King of Santa Clarita: Ben King Wins Amgen Tour of California Stage Two, Moves Into Race Lead
American Ben King won a two-up sprint in Santa Clarita on Monday to secure his first victory of the season on stage two of the Amgen Tour of California. The 27-year-old was one of two survivors of a four-man breakaway that escaped the peloton’s stronghold with around 120-kilometers remaining in the 148-kilometer day. Finishing eight seconds ahead of the peloton and snagging a ten-second bonus for the stage win, King now leads the Amgen Tour of California general classification.
“This is my fifth time doing this race, and it’s the first time I’ve won a stage here,” said King. “It’s really exciting for me.”
“I had a broken fibula in January, so I had to restart from scratch to build towards this,” added King, who spent much of January and February logging big mileage on his Kinetic home trainer. “California was the first race that I had marked off with the directors to try to be back at 100 percent so that I could try to make our Tour de France squad. I got my face kicked in a lot this spring in Europe.”
A week out from the race start, King had set his sights on getting into the breakaway on stage two.
“It was the team plan,” said King. “I followed a lot of moves and did a lot of attacking today to make it happen.”
Attacks flew as soon as the flag dropped, and when a dangerous 22-rider group took shape, King was there. Direct Energie had missed the breakaway and immediately took to the front of the peloton. With the first KOM line in sight, the bunch regrouped and the overall contenders contested the category one Angeles Crest climb that topped out at 22 kilometers.
Shortly after the KOM, King forced his away clear again. This time he had Evan Huffman (Rally Cycling), Will Barta (Axeon Hagens Berman) and Sindre Skjostad Lunke (Giant-Alpecin) for company.
“I knew with the uphill start, it was going to be difficult to get into the breakaway,” King noted. “I just went crazy attacking and attacking and attacking and finally slipped off the front with four guys. I thought: ‘Well, this isn’t ideal because it’s less guys to share the work with.’, but in the end, we did build up a significant advantage.”
Eighty kilometers from the finish, the quartet had eight minutes, and Tinkoff-Saxo began to chase in earnest. Trek-Segafredo and Direct Energie contributed riders to the chase, and the gap began to plummet.
“Once you commit, there’s no point in holding back,” said King. “You always do the math in your head. I’ve been the guy chasing the breakaway so many times. I know pretty much exactly what they’re doing in the chase, and I know what I needed to do up front in the hopes of holding off the catch.”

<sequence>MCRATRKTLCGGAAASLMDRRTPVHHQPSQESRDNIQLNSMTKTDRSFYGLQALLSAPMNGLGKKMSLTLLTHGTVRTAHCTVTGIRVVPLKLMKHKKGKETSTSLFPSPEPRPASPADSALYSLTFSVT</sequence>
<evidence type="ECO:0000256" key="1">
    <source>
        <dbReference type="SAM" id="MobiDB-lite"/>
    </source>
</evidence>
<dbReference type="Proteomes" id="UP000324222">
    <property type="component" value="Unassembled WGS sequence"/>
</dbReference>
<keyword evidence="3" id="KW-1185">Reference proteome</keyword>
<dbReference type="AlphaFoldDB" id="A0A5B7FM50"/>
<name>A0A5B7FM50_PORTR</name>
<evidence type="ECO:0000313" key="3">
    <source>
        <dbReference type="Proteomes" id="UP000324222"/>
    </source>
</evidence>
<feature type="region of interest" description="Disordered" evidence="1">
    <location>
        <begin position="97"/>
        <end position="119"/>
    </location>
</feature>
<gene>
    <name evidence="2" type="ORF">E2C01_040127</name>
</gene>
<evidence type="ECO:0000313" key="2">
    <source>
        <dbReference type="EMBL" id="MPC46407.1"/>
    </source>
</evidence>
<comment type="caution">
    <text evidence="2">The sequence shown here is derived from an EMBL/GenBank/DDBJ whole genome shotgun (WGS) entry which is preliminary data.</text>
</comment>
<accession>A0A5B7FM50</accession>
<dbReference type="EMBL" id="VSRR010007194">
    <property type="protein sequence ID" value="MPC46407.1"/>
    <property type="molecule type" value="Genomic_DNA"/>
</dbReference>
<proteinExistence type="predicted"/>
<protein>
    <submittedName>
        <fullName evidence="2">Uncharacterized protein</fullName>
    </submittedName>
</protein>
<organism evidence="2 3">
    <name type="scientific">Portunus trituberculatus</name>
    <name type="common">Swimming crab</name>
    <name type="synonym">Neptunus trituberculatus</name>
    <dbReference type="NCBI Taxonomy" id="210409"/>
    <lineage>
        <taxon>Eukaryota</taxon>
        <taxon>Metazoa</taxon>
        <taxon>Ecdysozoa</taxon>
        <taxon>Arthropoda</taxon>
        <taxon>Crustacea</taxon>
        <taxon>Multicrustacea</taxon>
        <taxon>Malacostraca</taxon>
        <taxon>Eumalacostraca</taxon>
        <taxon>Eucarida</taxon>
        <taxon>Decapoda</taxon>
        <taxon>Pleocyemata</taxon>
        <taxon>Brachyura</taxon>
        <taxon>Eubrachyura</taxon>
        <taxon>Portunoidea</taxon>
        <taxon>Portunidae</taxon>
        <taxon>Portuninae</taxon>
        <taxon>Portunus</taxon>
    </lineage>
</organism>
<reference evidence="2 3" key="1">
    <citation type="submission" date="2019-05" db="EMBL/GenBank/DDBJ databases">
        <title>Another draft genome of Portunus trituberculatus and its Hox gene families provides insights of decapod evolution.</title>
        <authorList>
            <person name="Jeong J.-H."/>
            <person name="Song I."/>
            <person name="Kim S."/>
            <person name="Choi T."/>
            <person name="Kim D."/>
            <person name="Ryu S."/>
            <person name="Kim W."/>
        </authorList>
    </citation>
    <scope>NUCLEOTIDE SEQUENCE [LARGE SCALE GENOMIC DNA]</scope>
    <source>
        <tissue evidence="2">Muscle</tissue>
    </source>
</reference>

Back-to-back second category climbs on Little Tujunga Canyon Road allowed the peloton to creep closer to the breakaway. Lunke, unable to match the pace set by his breakaway companions, dropped from the group.
“I think a lot of the other sprinter’s teams had their helpers dropped,” noted King. “The other three guys in the breakaway with me were super strong, especially Evan. No one skipped a turn all day. We were super cohesive. Ultimately, that’s what did it.”
“We didn’t have to slow down on the last two climbs but the other teams working for their sprinters had to slow because they didn’t want to drop their sprinters,” King added. “I was just watching my power meter. I’m glad the other guys in the group couldn’t go any harder because that’s as hard as I could go.”
Puncturing on the descent of the final climb, Barta was forced to change bikes. He lost contact with King and Huffman but fought hard to rejoin the move a few kilometers later. Behind, BMC replaced Tinkoff at the head of the peloton.
The trio hit the ten-kilometer mark with a one-minute advantage. Barta dropped off the breakaway as the grueling pace continued toward the line.
“With around five kilometers to go, I was confident we were going to win,” said King. “I knew Evan is a pretty quick sprinter. He smoked me in both the KOM sprints. I was hesitant to let it come down to a sprint, but I couldn’t drop him on the climbs either. In the end, we were both fully committed to making the break stick to the finish.”
King started cramping when he went under the flamme rouge.
“I felt amazing all day and then my legs started to cramp,” King said. “I’m really glad that Evan didn’t know that.”
Forced to the front, Huffman pulled for nearly the entire final kilometer before opening the sprint. King came around Huffman just before the line.
“Evan was super strong all day,” said King. “Hats off to him. He was great company in the breakaway. I’ve been in this situation before and been a little too antsy in the finish and tried to attack in the finish because I didn’t trust my sprint. I wasn’t going to do that again today.”
King will line up in yellow in Thousand Oaks on Tuesday. He starts stage three with an eight-second advantage over Huffman and 14-seconds on stage one winner Peter Sagan (Tinkoff-Saxo).
“The timing of how the stage went today put me in yellow, but it doesn’t change the team’s objective of supporting Lawson [Craddock],” said King.
“Having raced around the world all season for multiple years, it’s always a pleasure to come back to the state of California and do this race,” King added. “The spectators, the cycling culture, the roads, the scenery – everything about this race is just about as good as it gets. It’s such a special race to me, and I’m so proud and so happy to wear yellow tomorrow.”